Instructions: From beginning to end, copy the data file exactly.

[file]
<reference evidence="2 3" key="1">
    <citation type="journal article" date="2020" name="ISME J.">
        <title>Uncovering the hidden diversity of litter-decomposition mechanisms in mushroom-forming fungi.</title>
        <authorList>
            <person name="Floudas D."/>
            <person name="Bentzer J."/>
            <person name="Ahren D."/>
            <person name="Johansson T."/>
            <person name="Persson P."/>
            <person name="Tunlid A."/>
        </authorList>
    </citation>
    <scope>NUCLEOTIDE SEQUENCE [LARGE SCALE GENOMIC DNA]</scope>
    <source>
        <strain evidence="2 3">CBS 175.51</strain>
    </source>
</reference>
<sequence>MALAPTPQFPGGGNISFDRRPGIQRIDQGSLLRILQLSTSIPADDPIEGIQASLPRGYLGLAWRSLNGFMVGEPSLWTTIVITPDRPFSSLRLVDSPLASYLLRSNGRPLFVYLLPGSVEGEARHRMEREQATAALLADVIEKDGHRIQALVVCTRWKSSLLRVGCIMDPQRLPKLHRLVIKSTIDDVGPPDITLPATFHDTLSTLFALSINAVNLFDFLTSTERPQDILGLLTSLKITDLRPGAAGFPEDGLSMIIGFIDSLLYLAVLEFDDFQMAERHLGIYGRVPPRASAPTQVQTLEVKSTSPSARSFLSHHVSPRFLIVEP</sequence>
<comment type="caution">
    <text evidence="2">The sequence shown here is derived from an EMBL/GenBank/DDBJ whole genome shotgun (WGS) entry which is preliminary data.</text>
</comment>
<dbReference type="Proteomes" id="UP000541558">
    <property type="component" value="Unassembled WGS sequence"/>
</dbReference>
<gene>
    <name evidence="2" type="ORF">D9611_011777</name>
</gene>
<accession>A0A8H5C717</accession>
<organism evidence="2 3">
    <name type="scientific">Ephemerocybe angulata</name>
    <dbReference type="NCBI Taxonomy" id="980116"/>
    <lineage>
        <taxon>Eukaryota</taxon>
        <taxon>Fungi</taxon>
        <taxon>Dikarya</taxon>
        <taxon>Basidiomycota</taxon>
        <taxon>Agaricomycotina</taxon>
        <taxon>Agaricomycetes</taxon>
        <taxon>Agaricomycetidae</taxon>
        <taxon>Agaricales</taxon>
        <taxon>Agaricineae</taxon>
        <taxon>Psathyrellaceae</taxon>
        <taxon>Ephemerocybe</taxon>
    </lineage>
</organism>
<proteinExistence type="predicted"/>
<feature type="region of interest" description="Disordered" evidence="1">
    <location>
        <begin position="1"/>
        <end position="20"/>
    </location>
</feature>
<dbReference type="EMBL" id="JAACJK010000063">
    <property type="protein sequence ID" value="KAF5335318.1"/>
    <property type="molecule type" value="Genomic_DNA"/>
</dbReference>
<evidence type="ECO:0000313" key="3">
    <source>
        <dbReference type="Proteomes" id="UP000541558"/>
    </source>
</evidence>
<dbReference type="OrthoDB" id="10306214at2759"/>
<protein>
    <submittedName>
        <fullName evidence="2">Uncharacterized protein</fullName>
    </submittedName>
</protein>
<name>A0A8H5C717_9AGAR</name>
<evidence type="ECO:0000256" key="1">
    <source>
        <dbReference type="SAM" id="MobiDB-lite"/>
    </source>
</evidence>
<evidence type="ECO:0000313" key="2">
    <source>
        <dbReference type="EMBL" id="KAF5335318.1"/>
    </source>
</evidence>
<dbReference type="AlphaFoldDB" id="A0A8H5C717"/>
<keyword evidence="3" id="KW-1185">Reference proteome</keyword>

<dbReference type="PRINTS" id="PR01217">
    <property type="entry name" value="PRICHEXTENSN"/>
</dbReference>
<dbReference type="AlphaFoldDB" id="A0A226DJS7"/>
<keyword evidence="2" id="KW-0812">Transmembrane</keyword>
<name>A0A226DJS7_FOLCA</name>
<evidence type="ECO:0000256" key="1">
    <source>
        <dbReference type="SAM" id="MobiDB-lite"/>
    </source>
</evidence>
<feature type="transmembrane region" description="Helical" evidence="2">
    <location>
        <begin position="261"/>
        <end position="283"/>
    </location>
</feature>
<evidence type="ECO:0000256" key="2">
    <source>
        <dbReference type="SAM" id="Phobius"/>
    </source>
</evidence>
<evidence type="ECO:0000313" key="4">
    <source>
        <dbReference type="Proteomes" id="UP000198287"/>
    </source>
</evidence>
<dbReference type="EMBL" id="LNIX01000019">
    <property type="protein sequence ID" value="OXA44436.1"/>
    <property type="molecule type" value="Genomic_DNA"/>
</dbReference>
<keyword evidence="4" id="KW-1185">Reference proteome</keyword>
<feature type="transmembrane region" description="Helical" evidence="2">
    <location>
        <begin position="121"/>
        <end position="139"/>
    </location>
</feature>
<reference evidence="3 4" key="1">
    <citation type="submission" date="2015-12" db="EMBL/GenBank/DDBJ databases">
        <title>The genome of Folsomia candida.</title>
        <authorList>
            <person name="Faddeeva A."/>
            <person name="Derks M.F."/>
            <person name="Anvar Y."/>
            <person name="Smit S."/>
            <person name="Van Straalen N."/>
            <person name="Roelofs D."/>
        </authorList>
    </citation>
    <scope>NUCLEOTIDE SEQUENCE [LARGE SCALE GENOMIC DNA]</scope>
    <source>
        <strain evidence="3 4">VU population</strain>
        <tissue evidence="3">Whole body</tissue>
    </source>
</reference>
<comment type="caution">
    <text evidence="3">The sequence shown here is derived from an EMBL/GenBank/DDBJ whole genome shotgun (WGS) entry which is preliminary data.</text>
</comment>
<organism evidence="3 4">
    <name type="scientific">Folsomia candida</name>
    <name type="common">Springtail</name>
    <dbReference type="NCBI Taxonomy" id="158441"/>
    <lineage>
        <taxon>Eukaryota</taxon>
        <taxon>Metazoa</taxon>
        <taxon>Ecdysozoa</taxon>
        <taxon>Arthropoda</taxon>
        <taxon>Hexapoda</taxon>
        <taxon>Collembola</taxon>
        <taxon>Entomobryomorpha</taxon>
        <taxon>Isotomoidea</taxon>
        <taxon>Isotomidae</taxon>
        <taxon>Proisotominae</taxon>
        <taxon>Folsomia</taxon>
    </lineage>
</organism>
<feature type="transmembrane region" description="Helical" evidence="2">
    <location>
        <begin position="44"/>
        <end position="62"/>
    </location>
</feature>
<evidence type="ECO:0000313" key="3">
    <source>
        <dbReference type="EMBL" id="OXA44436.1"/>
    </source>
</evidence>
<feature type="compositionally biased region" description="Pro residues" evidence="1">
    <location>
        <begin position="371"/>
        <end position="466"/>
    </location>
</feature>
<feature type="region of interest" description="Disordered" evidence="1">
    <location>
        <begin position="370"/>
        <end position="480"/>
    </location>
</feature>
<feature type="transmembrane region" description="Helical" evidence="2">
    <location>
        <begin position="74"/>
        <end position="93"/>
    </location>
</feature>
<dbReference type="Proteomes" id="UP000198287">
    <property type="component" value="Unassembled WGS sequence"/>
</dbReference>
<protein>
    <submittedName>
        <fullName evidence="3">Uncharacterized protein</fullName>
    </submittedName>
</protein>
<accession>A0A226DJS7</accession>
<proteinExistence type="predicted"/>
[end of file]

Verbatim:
<reference evidence="2 3" key="1">
    <citation type="journal article" date="2020" name="ISME J.">
        <title>Uncovering the hidden diversity of litter-decomposition mechanisms in mushroom-forming fungi.</title>
        <authorList>
            <person name="Floudas D."/>
            <person name="Bentzer J."/>
            <person name="Ahren D."/>
            <person name="Johansson T."/>
            <person name="Persson P."/>
            <person name="Tunlid A."/>
        </authorList>
    </citation>
    <scope>NUCLEOTIDE SEQUENCE [LARGE SCALE GENOMIC DNA]</scope>
    <source>
        <strain evidence="2 3">CBS 175.51</strain>
    </source>
</reference>
<sequence>MALAPTPQFPGGGNISFDRRPGIQRIDQGSLLRILQLSTSIPADDPIEGIQASLPRGYLGLAWRSLNGFMVGEPSLWTTIVITPDRPFSSLRLVDSPLASYLLRSNGRPLFVYLLPGSVEGEARHRMEREQATAALLADVIEKDGHRIQALVVCTRWKSSLLRVGCIMDPQRLPKLHRLVIKSTIDDVGPPDITLPATFHDTLSTLFALSINAVNLFDFLTSTERPQDILGLLTSLKITDLRPGAAGFPEDGLSMIIGFIDSLLYLAVLEFDDFQMAERHLGIYGRVPPRASAPTQVQTLEVKSTSPSARSFLSHHVSPRFLIVEP</sequence>
<comment type="caution">
    <text evidence="2">The sequence shown here is derived from an EMBL/GenBank/DDBJ whole genome shotgun (WGS) entry which is preliminary data.</text>
</comment>
<dbReference type="Proteomes" id="UP000541558">
    <property type="component" value="Unassembled WGS sequence"/>
</dbReference>
<gene>
    <name evidence="2" type="ORF">D9611_011777</name>
</gene>
<accession>A0A8H5C717</accession>
<organism evidence="2 3">
    <name type="scientific">Ephemerocybe angulata</name>
    <dbReference type="NCBI Taxonomy" id="980116"/>
    <lineage>
        <taxon>Eukaryota</taxon>
        <taxon>Fungi</taxon>
        <taxon>Dikarya</taxon>
        <taxon>Basidiomycota</taxon>
        <taxon>Agaricomycotina</taxon>
        <taxon>Agaricomycetes</taxon>
        <taxon>Agaricomycetidae</taxon>
        <taxon>Agaricales</taxon>
        <taxon>Agaricineae</taxon>
        <taxon>Psathyrellaceae</taxon>
        <taxon>Ephemerocybe</taxon>
    </lineage>
</organism>
<proteinExistence type="predicted"/>
<feature type="region of interest" description="Disordered" evidence="1">
    <location>
        <begin position="1"/>
        <end position="20"/>
    </location>
</feature>
<dbReference type="EMBL" id="JAACJK010000063">
    <property type="protein sequence ID" value="KAF5335318.1"/>
    <property type="molecule type" value="Genomic_DNA"/>
</dbReference>
<evidence type="ECO:0000313" key="3">
    <source>
        <dbReference type="Proteomes" id="UP000541558"/>
    </source>
</evidence>
<dbReference type="OrthoDB" id="10306214at2759"/>
<protein>
    <submittedName>
        <fullName evidence="2">Uncharacterized protein</fullName>
    </submittedName>
</protein>
<name>A0A8H5C717_9AGAR</name>
<evidence type="ECO:0000256" key="1">
    <source>
        <dbReference type="SAM" id="MobiDB-lite"/>
    </source>
</evidence>
<evidence type="ECO:0000313" key="2">
    <source>
        <dbReference type="EMBL" id="KAF5335318.1"/>
    </source>
</evidence>
<dbReference type="AlphaFoldDB" id="A0A8H5C717"/>
<keyword evidence="3" id="KW-1185">Reference proteome</keyword>

<dbReference type="PRINTS" id="PR01217">
    <property type="entry name" value="PRICHEXTENSN"/>
</dbReference>
<dbReference type="AlphaFoldDB" id="A0A226DJS7"/>
<keyword evidence="2" id="KW-0812">Transmembrane</keyword>
<name>A0A226DJS7_FOLCA</name>
<evidence type="ECO:0000256" key="1">
    <source>
        <dbReference type="SAM" id="MobiDB-lite"/>
    </source>
</evidence>
<feature type="transmembrane region" description="Helical" evidence="2">
    <location>
        <begin position="261"/>
        <end position="283"/>
    </location>
</feature>
<evidence type="ECO:0000256" key="2">
    <source>
        <dbReference type="SAM" id="Phobius"/>
    </source>
</evidence>
<evidence type="ECO:0000313" key="4">
    <source>
        <dbReference type="Proteomes" id="UP000198287"/>
    </source>
</evidence>
<dbReference type="EMBL" id="LNIX01000019">
    <property type="protein sequence ID" value="OXA44436.1"/>
    <property type="molecule type" value="Genomic_DNA"/>
</dbReference>
<keyword evidence="4" id="KW-1185">Reference proteome</keyword>
<feature type="transmembrane region" description="Helical" evidence="2">
    <location>
        <begin position="121"/>
        <end position="139"/>
    </location>
</feature>
<reference evidence="3 4" key="1">
    <citation type="submission" date="2015-12" db="EMBL/GenBank/DDBJ databases">
        <title>The genome of Folsomia candida.</title>
        <authorList>
            <person name="Faddeeva A."/>
            <person name="Derks M.F."/>
            <person name="Anvar Y."/>
            <person name="Smit S."/>
            <person name="Van Straalen N."/>
            <person name="Roelofs D."/>
        </authorList>
    </citation>
    <scope>NUCLEOTIDE SEQUENCE [LARGE SCALE GENOMIC DNA]</scope>
    <source>
        <strain evidence="3 4">VU population</strain>
        <tissue evidence="3">Whole body</tissue>
    </source>
</reference>
<comment type="caution">
    <text evidence="3">The sequence shown here is derived from an EMBL/GenBank/DDBJ whole genome shotgun (WGS) entry which is preliminary data.</text>
</comment>
<organism evidence="3 4">
    <name type="scientific">Folsomia candida</name>
    <name type="common">Springtail</name>
    <dbReference type="NCBI Taxonomy" id="158441"/>
    <lineage>
        <taxon>Eukaryota</taxon>
        <taxon>Metazoa</taxon>
        <taxon>Ecdysozoa</taxon>
        <taxon>Arthropoda</taxon>
        <taxon>Hexapoda</taxon>
        <taxon>Collembola</taxon>
        <taxon>Entomobryomorpha</taxon>
        <taxon>Isotomoidea</taxon>
        <taxon>Isotomidae</taxon>
        <taxon>Proisotominae</taxon>
        <taxon>Folsomia</taxon>
    </lineage>
</organism>
<feature type="transmembrane region" description="Helical" evidence="2">
    <location>
        <begin position="44"/>
        <end position="62"/>
    </location>
</feature>
<evidence type="ECO:0000313" key="3">
    <source>
        <dbReference type="EMBL" id="OXA44436.1"/>
    </source>
</evidence>
<feature type="compositionally biased region" description="Pro residues" evidence="1">
    <location>
        <begin position="371"/>
        <end position="466"/>
    </location>
</feature>
<feature type="region of interest" description="Disordered" evidence="1">
    <location>
        <begin position="370"/>
        <end position="480"/>
    </location>
</feature>
<feature type="transmembrane region" description="Helical" evidence="2">
    <location>
        <begin position="74"/>
        <end position="93"/>
    </location>
</feature>
<dbReference type="Proteomes" id="UP000198287">
    <property type="component" value="Unassembled WGS sequence"/>
</dbReference>
<protein>
    <submittedName>
        <fullName evidence="3">Uncharacterized protein</fullName>
    </submittedName>
</protein>
<accession>A0A226DJS7</accession>
<proteinExistence type="predicted"/>